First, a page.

“You are going to run into challenges in the workplace, difficult situations ... difficult people,” she said “You are going to have certain people that have an opinion on what diversity inclusion is. Some are on point, some are not.

“Some females are prepared to embrace those challenges ... and some are not. Statistics show that. The world is not bright roses. Embrace it, because that’s how you learn. That’s how you gain strength.”

Connected Women’s goals are to build a supportive community, see more women in leadership positions, and facilitate the mentorship of female employees, Hricak said. A diversity and inclusion steering committee is working with Jennifer Brown Consulting to help the company collect data about diversity-related topics.

“(Jennifer Brown has) hosted focus groups and one-on-one interviews, and are in the process of distributing an anonymous employee survey” Hricak said “This assessment will lead to a three-year diversity and inclusion strategic plan, part of which will inform our Connected Women efforts and help shape our specific goals.”

Outside of Gannett Fleming, company officials hope the initiative reaches prospective employees and improves recruiting.

“I want women to say ‘I want to come and work for Gannett Fleming,’” Hricak said. “The culture of our work environment is critical to recruitment and retention.”

Clients also want to hire firms with a diverse workforce. McGinnis works on the business development side of the company, and sits on the company board. She hears what clients want.

“The face of our client is changing,” McGinnis said. “Many of them, because of the close relationships that we have with them, are very pointed: They are looking for people at the table who look like them.”

Esther M. McGinnis is executive vice president, director of the Mid-Atlantic Region and member of Gannett Fleming’s board of directors
McGinnis directs the planning design and management of highway, bridge, municipal, geotechnical and environmental projects.
“I was always interested in building. I love vehicles, fast cars,” she said. “I always knew that I would be in a career involving building or designing or engineering. I’ve been fortunate enough to have excellent teachers.”
Esther M. McGinnis is executive vice president, director of the Mid-Atlantic Region and member of Gannett Fleming’s board of directors McGinnis directs the planning design and management of highway, bridge, municipal, geotechnical and environmental projects. “I was always interested in building. I love vehicles, fast cars,” she said. “I always knew that I would be in a career involving building or designing or engineering. I’ve been fortunate enough to have excellent teachers.” - (Photo / )
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Esther M. McGinnis is executive vice president, director of the Mid-Atlantic Region and member of Gannett Fleming’s board of directors McGinnis directs the planning design and management of highway, bridge, municipal, geotechnical and environmental projects. “I was always interested in building. I love vehicles, fast cars,” she said. “I always knew that I would be in a career involving building or designing or engineering. I’ve been fortunate enough to have excellent teachers.” - (Photo / Amy Spangler) Barbara R. McLemore, vice president and general counsel, is responsible for all general corporate legal matters. She specializes in engineering, architecture and constructions issues. In college, McLemore wrote a paper on the women’s movement. It got her thinking, she said: “You know, women can do a lot of things and I think I want to go law school.” At Dickinson School of Law she was one of only 10 or 15 women in the entire class. She started at Gannett Fleming in 1980. “Engineers are a really, really good clients,” she said. “They are ethical. They are logical. They try to do what is right for the client.” - (Photo / Amy Spangler) Judy Lynn Hricak, vice president and chief marketing officer, is the first employee to hold the title of CMO. She aligns the firm's vision and strategic growth goals with its marketing and business development initiatives. She's been with Gannett Fleming for 27 years. “I've always found so much opportunity here,” she said, noting it was difficult at first to convince the engineers to share their experiences. “The engineering profession generally doesn't like to talk about itself that much and when I saw all the amazing things we were doing here, I felt that there were stories that need to be told,” she said. “They've come a long way.” - (Photo / Amy Spangler)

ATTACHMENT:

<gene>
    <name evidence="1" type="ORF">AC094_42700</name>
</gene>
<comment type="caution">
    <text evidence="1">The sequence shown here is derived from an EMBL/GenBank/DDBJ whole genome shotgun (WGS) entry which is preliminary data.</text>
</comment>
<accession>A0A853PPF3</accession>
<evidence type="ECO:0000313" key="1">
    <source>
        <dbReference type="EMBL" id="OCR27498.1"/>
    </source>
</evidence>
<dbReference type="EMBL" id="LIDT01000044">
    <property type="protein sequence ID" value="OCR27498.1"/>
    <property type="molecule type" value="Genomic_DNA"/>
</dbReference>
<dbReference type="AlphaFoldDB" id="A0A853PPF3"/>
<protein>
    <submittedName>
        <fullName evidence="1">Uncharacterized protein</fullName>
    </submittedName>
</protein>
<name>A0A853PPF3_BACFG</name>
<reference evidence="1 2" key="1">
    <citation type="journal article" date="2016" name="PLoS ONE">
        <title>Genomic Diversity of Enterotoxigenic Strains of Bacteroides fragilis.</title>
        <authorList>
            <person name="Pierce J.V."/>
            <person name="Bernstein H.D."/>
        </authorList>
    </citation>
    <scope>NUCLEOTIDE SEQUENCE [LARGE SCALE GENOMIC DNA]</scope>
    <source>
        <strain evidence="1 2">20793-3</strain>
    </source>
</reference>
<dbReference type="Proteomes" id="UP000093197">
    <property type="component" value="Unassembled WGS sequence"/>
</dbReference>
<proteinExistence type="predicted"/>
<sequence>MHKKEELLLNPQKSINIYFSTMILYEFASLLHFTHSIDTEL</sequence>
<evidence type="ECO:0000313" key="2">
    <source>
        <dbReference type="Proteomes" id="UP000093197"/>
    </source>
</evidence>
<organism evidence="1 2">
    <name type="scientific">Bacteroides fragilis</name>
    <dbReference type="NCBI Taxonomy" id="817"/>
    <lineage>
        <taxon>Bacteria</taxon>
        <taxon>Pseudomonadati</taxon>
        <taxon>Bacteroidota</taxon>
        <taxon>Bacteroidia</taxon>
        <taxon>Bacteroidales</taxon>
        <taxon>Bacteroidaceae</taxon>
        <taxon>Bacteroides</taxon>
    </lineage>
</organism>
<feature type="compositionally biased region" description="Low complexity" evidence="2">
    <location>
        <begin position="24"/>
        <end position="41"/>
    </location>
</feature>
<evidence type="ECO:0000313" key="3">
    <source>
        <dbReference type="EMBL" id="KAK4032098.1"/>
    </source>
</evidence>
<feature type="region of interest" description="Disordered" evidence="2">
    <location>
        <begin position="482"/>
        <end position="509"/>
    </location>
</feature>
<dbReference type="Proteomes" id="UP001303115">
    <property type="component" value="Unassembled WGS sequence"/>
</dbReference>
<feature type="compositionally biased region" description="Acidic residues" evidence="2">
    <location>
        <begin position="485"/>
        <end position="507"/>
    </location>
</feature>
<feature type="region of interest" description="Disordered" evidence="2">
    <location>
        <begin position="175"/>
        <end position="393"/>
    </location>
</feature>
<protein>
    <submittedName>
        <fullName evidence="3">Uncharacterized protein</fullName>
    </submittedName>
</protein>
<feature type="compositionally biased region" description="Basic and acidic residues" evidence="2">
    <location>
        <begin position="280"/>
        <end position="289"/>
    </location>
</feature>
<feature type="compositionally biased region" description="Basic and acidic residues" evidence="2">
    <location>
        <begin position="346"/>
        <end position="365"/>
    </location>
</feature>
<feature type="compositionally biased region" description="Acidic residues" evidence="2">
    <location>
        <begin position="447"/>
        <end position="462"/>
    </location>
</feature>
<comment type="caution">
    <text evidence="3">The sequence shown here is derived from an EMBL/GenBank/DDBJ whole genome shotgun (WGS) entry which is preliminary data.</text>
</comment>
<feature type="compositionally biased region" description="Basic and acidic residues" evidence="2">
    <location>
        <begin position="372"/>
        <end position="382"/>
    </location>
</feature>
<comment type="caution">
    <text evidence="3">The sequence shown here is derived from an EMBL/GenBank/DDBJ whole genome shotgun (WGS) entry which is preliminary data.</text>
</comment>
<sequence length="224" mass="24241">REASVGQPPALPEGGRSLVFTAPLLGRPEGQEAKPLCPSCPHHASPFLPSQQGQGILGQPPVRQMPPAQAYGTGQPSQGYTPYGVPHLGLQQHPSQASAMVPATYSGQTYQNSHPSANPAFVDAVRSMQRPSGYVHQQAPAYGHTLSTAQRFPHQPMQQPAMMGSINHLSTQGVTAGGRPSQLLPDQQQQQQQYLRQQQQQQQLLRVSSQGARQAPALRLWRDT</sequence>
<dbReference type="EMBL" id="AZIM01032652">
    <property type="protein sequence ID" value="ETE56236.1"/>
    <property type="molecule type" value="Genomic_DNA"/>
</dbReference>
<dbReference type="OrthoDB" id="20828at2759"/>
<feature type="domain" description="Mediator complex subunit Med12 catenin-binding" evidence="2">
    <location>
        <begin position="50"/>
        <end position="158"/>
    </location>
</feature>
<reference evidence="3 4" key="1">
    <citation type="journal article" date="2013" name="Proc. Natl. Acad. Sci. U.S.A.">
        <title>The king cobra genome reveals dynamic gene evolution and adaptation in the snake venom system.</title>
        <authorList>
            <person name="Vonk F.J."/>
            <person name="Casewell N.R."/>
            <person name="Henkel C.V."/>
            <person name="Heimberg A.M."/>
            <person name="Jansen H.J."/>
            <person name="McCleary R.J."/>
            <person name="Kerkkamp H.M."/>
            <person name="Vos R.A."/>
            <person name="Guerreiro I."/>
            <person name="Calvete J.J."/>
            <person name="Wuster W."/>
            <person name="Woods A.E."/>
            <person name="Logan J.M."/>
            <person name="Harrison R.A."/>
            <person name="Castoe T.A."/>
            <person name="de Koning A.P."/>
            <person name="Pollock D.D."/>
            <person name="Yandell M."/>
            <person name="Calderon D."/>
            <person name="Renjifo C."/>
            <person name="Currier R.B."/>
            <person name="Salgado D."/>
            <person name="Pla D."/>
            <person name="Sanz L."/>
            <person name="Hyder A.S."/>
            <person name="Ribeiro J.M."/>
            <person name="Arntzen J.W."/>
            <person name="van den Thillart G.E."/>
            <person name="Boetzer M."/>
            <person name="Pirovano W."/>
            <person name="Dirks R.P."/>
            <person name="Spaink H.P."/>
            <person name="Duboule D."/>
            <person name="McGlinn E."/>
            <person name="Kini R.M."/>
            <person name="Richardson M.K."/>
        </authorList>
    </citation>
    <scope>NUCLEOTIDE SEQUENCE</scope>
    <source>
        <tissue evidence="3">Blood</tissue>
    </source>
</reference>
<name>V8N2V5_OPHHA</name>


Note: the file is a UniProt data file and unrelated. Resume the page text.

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Cathy Hirko

Cathy Hirko

Cathy Hirko is managing editor, news, for the Central Penn Business Journal. Email her at chirko@cpbj.com. Follow her on Twitter, @CathyHirko.

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Todd November 18, 2017 9:35 pm

I think it's really cool with Gannett Fleming is pushing. My wife was an engineering major, but she never really got to use her degree as we started Atlanta Tree Removal Company almost 20 years ago, and it took off like a rocket.

Ericka Lane November 5, 2017 10:52 am

As a female engineering student, less than a year away from graduation at the UNLV in Las Vegas, I find these initiatives to be very inspiring and "I want to come work for Gannet Flemming ". Thank you so much for paving the way for people like me in the future.

Sophia Doakley November 3, 2017 5:36 pm

I was working in the engineering environment for 13 years - the way things were then did not deter me from the working in the industry (mostly because you couldn't really imagine things being different), but the way things are changing is very inspiring, and I hope the growing appreciation for female talent will be even more encouraging for women in the future. Way to go!

Sophia, co-founder of Higher Reach SEO services